Experts who study the data say government agencies responsible for maintaining such records have long failed to forward them into federal databases used for gun background checks – systemic breakdowns that have lingered for decades as officials decided they were too costly and time-consuming to fix.
As the shooting at a Texas church on Sunday showed, what the FBI doesn’t know can get people killed. In that case, the gunman had been convicted at a court-martial of charges stemming from a domestic violence case. Officials say the Air Force never notified the FBI of his conviction, so when he purchased weapons at a retail store, he cleared the background check.
The FBI said it doesn’t know the scope of the problem, but the National Rifle Association says about 7 million records are absent from the system, based on a 2013 report by the nonprofit National Consortium for Justice Information and Statistics. That report determined that “at least 25% of felony convictions . . . are not available” to the National Instant Criminal Background Check System maintained by the FBI.
Experts who study the data say that estimate can be misleading, because felons often have multiple convictions, so if one is missed, others may still alert authorities to individuals who cannot legally buy a gun.
The government funded a four-year effort beginning in 2008 to try to estimate how many records existed of people who should be barred under federal law from buying a gun but aren’t flagged in the FBI system. That effort was abandoned in 2012 because of the cost.
The National Rifle Association has complained that the federal database is inadequate. The powerful gun rights lobbying group opposes calls for more restrictions on gun buying, arguing that the government should focus instead on making its current background-check system fully functional.
“The shortcomings of the system have been identified, there just seems to be a lack of will to address them,” said Louis Dekmar, president of the International Association of Chiefs of Police.
In light of the Texas shooting, Air Force officials have launched an internal review and faulted the staff at an air base for not sending the necessary information to the FBI, but federal officials who work in the database effort say the problem of military nonreporting of domestic violence cases extends far beyond a single base or service branch.
A large number of people convicted of misdemeanor domestic violence – who also are prohibited from buying guns – are absent from the FBI database as well, particularly in states that don’t require fingerprints for such convictions, according to people involved in the work.
According to FBI records, at the end of last year the Pentagon had exactly one active record for a misdemeanor domestic violence conviction in one of the FBI’s main gun background-check databases, though there are two other large databases in which such records could be gathered and for which data was not available. By contrast, the database held nearly 11,000 dishonorable discharge records.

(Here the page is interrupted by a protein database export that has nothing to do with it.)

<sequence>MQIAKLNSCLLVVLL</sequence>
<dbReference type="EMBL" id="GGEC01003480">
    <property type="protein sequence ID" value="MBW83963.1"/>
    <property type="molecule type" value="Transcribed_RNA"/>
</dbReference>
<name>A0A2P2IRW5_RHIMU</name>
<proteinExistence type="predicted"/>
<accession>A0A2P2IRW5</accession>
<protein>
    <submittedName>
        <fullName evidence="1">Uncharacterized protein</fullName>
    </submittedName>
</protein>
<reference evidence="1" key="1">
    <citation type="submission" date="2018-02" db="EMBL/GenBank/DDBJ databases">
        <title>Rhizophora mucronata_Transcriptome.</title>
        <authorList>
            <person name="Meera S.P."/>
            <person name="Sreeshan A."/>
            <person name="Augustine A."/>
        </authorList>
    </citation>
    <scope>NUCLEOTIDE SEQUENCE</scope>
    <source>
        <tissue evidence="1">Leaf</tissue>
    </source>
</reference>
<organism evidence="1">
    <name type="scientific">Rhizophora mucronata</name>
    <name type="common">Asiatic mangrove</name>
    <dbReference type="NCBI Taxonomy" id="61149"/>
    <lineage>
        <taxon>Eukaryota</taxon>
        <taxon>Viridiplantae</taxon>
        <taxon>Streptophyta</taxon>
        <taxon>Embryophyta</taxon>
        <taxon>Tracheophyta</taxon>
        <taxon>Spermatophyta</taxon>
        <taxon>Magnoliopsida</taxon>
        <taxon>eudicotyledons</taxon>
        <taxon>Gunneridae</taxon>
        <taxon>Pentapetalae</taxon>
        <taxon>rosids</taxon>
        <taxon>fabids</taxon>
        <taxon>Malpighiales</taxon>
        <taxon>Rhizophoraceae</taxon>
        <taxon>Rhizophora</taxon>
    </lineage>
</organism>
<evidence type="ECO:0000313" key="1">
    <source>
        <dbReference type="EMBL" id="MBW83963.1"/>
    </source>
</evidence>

Asked about the gaps in the data, an FBI spokesman said the information law enforcement agencies provide to the FBI “varies greatly across the nation.” A potential domestic violence arrest, the spokesman said, “can be one of the most difficult federal firearms prohibitions to establish,” because state or local records often do not indicate whether a particular assault meets the federal definition for domestic violence.
By the end of last year, there were 153,109 domestic violence conviction records in the main FBI database for gun purchase background checks. Officials said that was a marked improvement from years past. In 2008, for example, there were only about 46,000 such records in the system. But FBI officials said they can’t tell how many domestic violence convictions they are still missing. An FBI spokesman declined to say which states are not providing important data into the system.
“In many states, there are literally hundreds of courts and law enforcement agencies that maintain original-source records,” the 2013 report from the National Consortium for Justice Information and Statistics concluded. “There is no practical way to obtain estimates about these records from so many agencies, or to even ask them to take on the burden of counting records.”
Others who work with gun background-check data said the gaps are clear and have been known for years. Besides felonies and misdemeanor domestic violence convictions, the FBI also misses an untold number of drug addicts, because there is no good mechanism for probation or parole services agencies to share that type of data with the bureau.
That lack of visibility also proved deadly when white supremacist Dylann Roof purchased a gun and killed nine worshipers at a historic black church in Charleston, South Carolina, in 2015. The FBI later concluded he shouldn’t have been able to buy the weapon because he had recently confessed to drug possession. That confession was not entered into the background-check database, and Roof was able to buy a gun two months before the attack.